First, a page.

Identification of Thesis and Summary of Text Content
How Long, O Lord? is a primer on how to think biblically about evil and suffering. D.A. Carson seeks to show the importance of maintaining several lines of biblical thinking when considering the pervasive and palpable problem of evil and suffering in a fallen world. The book is addressed to believers and is designed to “help other Christians think about suffering and evil” (p. 11). The book is, in Carson’s words, essentially “preventative medicine.” It is intended to help lay a foundation of biblical truth that believers will then be able to stand upon when faced with the numerous existential challenges presented when suffering comes—and come it will, as Carson makes plain. The book is divided into three parts. In part one (chapters 1-2), Carson introduces the topic and immediately addresses false responses to evil and suffering. In part 2 (chapters 3-10)—the meat of the book—Carson looks at various aspects of a Christian worldview and how it relates to suffering. Among other things, he considers sin as the root of all suffering, the unique suffering of God’s people, the reality of death, the need to keep eternity in mind, and finally, the death of Christ as central to a Christian understanding of evil and suffering. In part 3 (chapters 11-13), Carson begins to dig a bit deeper into issues of providence, sovereignty, and human responsibility, especially as it relates to evil and suffering. He closes with some brief pastoral reflections, a fitting conclusion to a book on a topic every pastor must address, both from the pulpit and in private counseling.
Analysis of Text
Carson does a commendable job not getting bogged down in philosophical conjectures during his initial foray against unbiblical responses to evil and suffering. However, he correctly identifies the problem in the minds of many people: “If God is both omnipotent and perfectly good, how can he permit…evil?” (p. 17). Instead of attempting to defend the biblical God at the outset, Carson graciously demolishes “false steps” in attempting to address the problem of evil and suffering. These “false steps” are of two broad categories: erroneous views within the Christian worldview and erroneous views “deriving from a non-Christian worldview” (p. 27). This is an incredibly insightful (and pastoral) approach that ought not to be skimmed over.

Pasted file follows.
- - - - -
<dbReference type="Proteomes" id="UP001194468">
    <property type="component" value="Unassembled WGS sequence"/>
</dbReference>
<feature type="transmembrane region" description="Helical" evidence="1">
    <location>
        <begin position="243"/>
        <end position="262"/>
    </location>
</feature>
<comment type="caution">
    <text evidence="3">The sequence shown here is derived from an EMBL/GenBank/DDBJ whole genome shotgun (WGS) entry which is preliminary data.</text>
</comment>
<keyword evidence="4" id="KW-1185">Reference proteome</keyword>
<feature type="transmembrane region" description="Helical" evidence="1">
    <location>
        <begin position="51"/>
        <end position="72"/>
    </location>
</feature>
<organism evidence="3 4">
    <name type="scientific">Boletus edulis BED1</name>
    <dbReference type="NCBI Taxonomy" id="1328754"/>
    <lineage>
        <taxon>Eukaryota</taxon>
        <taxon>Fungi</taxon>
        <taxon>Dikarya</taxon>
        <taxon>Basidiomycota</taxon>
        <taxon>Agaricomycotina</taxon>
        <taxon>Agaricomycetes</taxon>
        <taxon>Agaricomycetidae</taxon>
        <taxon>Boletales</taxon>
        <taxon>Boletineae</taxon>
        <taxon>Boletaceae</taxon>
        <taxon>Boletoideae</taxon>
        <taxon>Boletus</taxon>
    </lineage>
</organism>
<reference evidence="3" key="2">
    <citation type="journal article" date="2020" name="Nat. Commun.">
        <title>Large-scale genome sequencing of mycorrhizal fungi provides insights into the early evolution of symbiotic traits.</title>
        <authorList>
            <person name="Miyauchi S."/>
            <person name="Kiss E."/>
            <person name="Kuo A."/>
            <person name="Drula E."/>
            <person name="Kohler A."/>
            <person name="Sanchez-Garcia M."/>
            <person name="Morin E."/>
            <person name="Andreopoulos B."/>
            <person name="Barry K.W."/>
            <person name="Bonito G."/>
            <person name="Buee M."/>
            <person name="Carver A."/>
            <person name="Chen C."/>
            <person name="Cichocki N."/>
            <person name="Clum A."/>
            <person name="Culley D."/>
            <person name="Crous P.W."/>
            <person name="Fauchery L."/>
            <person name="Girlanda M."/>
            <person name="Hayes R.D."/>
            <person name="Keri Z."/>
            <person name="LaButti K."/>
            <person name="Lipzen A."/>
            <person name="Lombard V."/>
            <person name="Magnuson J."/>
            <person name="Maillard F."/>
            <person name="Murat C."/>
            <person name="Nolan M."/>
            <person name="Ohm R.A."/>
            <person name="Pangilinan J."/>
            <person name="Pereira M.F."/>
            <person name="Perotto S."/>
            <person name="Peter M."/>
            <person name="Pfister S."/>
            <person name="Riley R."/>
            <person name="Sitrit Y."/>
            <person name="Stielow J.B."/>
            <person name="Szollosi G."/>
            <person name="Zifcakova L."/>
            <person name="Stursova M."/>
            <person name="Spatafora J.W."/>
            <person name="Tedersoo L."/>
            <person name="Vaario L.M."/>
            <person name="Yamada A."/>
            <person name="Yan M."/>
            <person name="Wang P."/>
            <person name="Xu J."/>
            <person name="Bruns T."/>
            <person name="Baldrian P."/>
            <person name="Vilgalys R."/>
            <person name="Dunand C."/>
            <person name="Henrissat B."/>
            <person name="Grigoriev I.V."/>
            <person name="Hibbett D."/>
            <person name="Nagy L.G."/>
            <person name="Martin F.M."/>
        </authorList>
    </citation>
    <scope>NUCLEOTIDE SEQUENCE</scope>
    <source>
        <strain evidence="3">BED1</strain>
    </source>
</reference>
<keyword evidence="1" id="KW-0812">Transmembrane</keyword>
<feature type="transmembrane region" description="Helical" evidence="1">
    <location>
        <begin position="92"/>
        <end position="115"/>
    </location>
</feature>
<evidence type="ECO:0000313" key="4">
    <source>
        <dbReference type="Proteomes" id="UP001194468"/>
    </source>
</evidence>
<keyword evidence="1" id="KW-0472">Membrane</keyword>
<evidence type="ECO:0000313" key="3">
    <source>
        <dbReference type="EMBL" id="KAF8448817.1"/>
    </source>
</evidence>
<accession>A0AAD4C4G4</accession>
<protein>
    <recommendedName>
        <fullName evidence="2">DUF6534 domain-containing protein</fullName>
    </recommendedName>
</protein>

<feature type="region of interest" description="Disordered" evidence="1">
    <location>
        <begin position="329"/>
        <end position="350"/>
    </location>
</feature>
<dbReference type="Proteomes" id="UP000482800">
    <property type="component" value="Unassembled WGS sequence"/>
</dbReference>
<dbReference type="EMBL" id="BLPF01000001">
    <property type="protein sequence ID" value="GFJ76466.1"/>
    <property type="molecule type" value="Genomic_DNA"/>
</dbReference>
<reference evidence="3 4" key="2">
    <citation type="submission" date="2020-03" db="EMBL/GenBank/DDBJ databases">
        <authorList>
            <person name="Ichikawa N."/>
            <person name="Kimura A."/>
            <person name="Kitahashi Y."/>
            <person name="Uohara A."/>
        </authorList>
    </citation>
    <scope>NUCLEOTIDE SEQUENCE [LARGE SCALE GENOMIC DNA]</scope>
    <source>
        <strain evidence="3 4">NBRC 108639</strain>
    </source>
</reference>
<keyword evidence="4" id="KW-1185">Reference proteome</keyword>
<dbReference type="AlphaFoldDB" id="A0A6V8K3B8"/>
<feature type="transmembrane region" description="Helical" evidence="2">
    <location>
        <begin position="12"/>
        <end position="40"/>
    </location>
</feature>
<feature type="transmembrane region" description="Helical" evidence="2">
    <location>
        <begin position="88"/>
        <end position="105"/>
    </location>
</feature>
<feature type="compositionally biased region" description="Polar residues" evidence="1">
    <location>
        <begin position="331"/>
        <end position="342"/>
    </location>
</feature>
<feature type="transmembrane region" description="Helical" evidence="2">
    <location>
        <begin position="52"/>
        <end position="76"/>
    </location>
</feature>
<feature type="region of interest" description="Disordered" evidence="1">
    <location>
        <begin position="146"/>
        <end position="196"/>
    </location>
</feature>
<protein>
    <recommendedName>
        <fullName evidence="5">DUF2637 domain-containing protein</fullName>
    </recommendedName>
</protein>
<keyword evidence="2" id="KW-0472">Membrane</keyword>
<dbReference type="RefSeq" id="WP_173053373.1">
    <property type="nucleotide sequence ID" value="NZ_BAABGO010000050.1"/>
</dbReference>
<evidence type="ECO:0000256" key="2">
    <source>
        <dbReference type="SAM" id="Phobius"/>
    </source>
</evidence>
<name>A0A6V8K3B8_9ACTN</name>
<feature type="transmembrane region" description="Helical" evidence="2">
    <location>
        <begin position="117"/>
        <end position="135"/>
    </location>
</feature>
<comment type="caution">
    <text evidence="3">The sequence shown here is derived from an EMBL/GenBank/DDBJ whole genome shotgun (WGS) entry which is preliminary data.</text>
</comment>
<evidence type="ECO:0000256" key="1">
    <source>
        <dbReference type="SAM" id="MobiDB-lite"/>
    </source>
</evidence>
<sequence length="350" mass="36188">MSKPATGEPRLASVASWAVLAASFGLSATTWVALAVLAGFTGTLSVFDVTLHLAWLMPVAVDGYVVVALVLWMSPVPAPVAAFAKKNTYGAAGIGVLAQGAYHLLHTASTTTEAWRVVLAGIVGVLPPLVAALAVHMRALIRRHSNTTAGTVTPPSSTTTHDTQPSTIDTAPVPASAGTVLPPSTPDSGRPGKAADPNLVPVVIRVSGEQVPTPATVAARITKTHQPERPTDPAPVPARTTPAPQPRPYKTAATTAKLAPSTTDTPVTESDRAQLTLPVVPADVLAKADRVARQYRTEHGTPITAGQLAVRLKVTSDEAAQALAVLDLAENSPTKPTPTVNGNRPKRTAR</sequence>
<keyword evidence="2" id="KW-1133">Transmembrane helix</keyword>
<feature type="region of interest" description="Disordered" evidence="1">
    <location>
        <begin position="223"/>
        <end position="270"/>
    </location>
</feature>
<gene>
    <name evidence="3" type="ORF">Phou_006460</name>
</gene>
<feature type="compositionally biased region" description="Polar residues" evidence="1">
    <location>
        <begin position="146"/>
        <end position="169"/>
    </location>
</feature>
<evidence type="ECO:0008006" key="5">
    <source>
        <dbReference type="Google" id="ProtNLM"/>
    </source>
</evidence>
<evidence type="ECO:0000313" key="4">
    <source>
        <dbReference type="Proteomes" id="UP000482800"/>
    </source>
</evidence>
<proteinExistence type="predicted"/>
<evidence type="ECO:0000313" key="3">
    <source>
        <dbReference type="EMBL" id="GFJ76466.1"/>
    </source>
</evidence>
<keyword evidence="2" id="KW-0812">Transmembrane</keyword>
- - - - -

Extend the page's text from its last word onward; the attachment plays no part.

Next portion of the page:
The strength of Carson’s book is not philosophical gymnastics or advanced rhetoric. Carson has provided something else for the saints: a highly readable collection of thoughts on the topic of suffering and evil, all based on texts of the Bible. As identified in the introduction, this is a book for believers. It is not for atheists—though they may find it insightful, they are not the readers Carson has in mind (p. 11). As such, Carson opens his thoughtful attempt to bring together various parts of the evil and suffering puzzle where any Christian ought to start: sin. In doing so, Carson lays a distinctly Christian framework: sin is at the root all evil and suffering. He summarizes: “evil is the primal cause of suffering, rebellion is the root of pain, sin is the source of death” (p. 40). This may not bring immediate comfort, but it is essential to having a proper response to evil and suffering. Carson writes, “If in fact we believe that our sin properly deserves the wrath of God, then when we experience the sufferings of this world, all of them the consequences of human rebellion, we will be less quick to blame God and a lot quicker to recognize that we have no fundamental right to expect a life of unbroken ease and comfort” (p. 44). Carson’s interactions with various facets of living in a world marred by sin—poverty, violence, crime, war, illness, death—largely focus on what the Bible says about these things. The result is a unique collection of mini-sermons and expositions on various passages that touch on evil and suffering. The strength of this approach is that it provides a rather comprehensive view of the problem, all through the lenses of Scripture. While it may not provide the “magic bullet” to answer the problem of evil, it may do all we can ask for: root the believer’s interaction with the problem of evil on the rock solid foundation of God’s revealed Word. Most notable in this effort is Carson’s masterful treatment of Job. Job provides a picture of the Christian undergoing suffering. Struck down, but still retaining faith in God. The foundation of God’s truth could not be removed from Job’s heart, even amidst great suffering and affliction. Job does indeed struggle, but “all his struggles are the struggles of a believer” (p. 142). Carson’s intention, no doubt, is to encourage Christians to lay up a good foundation of biblical truth and trust in God’s goodness in order that they might struggle as a believer when suffering comes.